Read the latest dispatch from the What's It Wagon

11 Jul 2010 Gettysburg

19 Feb 2002 Olustee

27 Jan 2002 Alafia Mountain Man Rendezvous

19 Jan 2002 Brookesville Reenacment

21 Feb 2001 Battle of Olustee 2001

27 Jan 2001 Alafia Mountain Man Rendezvous

19 Jan 2001 Bitter Weather Makes Reenacting A Chilling Experience

23 Oct 2000 Hunsader's Revisited

16 Oct 2000 The Photographist

04 May 2000 Off to the Ancient City

31 Mar 2000 Cow Cavalry Wedding at Hunsader's Farm

21 Feb 2000 Front Lines at the Battle of Olustee, Florida

12 Feb 2000 Return From The 1840s

19 Jan 2000 Mountain Man Rendezvous, Alafia, Fla.

19 Jan 2000 Brookesville Raid Reenactment Brookesville, Fla.

03 Jul 1998 Mountain Man Rendezvous, Fla.

Alafia Mountain Man Rendezvous

27 Jan 2001

Dear Steve,This is a shortened summary of the trip to the Alafia Mountain Man Rendezvous, as I was only a day visitor to the event. Still, the happenings were interesting enough to comment on. Early Saturday morning I pulled myself up off the sick bed and headed through the Super Bowl crowded streets of Tampa. I was traveling south from Plant City to the wilderness area that still makes up a large portion of the state's interior.

I made a pit stop at a jiffy market only to be approached by people in period dress who had stopped for one last trip to flush toilets and other modern conveniences. Surprisingly, they were looking for me. At least they announced that I was one of the main reasons they were headed to the event. They wanted period pictures and I was the man for the job.

I followed them down to the gate entrance. I made my apologies at registration for not having been on hand for more of the event. The lady who greeted me said my wagon had been missed, and there were many people who were concerned as to my where abouts. What a lovely thought to be considered so fondly, or at least for my work to be so well accepted. I drove right up to the stockade and unloaded my basic equipment. Considering I usually am carrying everything from home except the kitchen sink, just having the camera, a focusing cloth, tripod and box of plates provided a wonderful feeling of movement.

I had the people I met at the convenient store pose against the rough texture of the log stockade fence. The lighting was bright and a little glarey throughout the day, but not as harsh as direct sunlight. Nearby forest fires from the drought stricken weather had filled the air with smoke.

Inside I found my friend Suzanna, and set my camera and tripod at her lodge. She graciously fixed me cup of java over the fire. Then I was off to seek out the rendezvouers who I knew would be wanting their "images struck." Over and over again, people said they were concerned about me as they had not yet seen the wagon, and they were counting on having their annual portraits made. I assured them that the only reason I had not been there earlier was due to a cold/sinus/flu-type illness and the wagon in its new and refurbished glory would be on hand for the next Alafia Mountain Man event.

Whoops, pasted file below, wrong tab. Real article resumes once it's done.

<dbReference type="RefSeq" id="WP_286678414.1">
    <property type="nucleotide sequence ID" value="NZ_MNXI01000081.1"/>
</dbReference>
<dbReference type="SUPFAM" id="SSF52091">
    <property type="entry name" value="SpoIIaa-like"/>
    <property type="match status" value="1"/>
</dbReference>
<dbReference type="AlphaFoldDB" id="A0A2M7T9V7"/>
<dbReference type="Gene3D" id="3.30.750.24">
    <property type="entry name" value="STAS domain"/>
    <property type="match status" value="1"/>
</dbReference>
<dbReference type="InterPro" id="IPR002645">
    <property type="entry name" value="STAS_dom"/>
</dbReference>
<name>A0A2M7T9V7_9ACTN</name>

Trudging through the various camps I hollered out my vendor's song. "Preserve your image ere the flesh doth fade! Life is fleeting! Life is transitory! The grave will capture us all, but not without a picture from the master photographer, Fritz Kirsch!" Acting as a hawkster surprises some, and fascinates others, but it does get attention and announces to everyone I am in camp.

At the Alafia event, there must be five hundred tee pees, wall tents and marquis structures. Some are dressed out with camp stoves, collapsible tables, beds and hutches. The lodges are far more complete to home comforts than are found at Civil War reenactments. The center of the encampment is where one finds the majority of traders usually in very large wall tents or marquis tents. They sell everything the pioneer citizen would have wanted from iron cookware to fur pelts, feathers, and beads. I found one trader who was willing to barter a photograph of himself and his friends for a marvelously constructed leather pouch with cow horn sides. It was a deal I couldn't pass up since it would be a great way to carry my store of plates and address book with customer information.

The encampment is perhaps a half mile wide and two or three city blocks deep, if one can transfer the idea of city to such a primitive encampment. There are perhaps fifteen hundred people in period dress covering the time period from the middle 1700s to the 1840s. My photography sneaks in just under the time line restriction, as photography had been invented in 1839. Of course, the style of work I do is better suited to a slightly later period.The hosts of this event, however, allow me to practice my art because it gives people a chance to show off the rendezvouers' hobby to all their non participating friends who have no idea about their particular brand of lunacy.

My last stop of the day was the annual picture to be taken at the Road Kill Café. I had a buffalo burger there and then the stuffed wild animals were put on the counter. Everyone looked like the dangerous desperadoes they wished to depict themselves as. I pulled the slide on the plate and made my final exposures of the day. Shortly there after my friend, Suzanna helped me carry my gear to the van and I returned to Safety Harbor. It is sad to leave these people who still take seriously the dream of an America where there was an endless frontier. This was in odd contrast to the huge traffic jam I traveled through caused by Gasparilla Day and the Super Bowl weekend.

Copyright ©2000 City Gallery.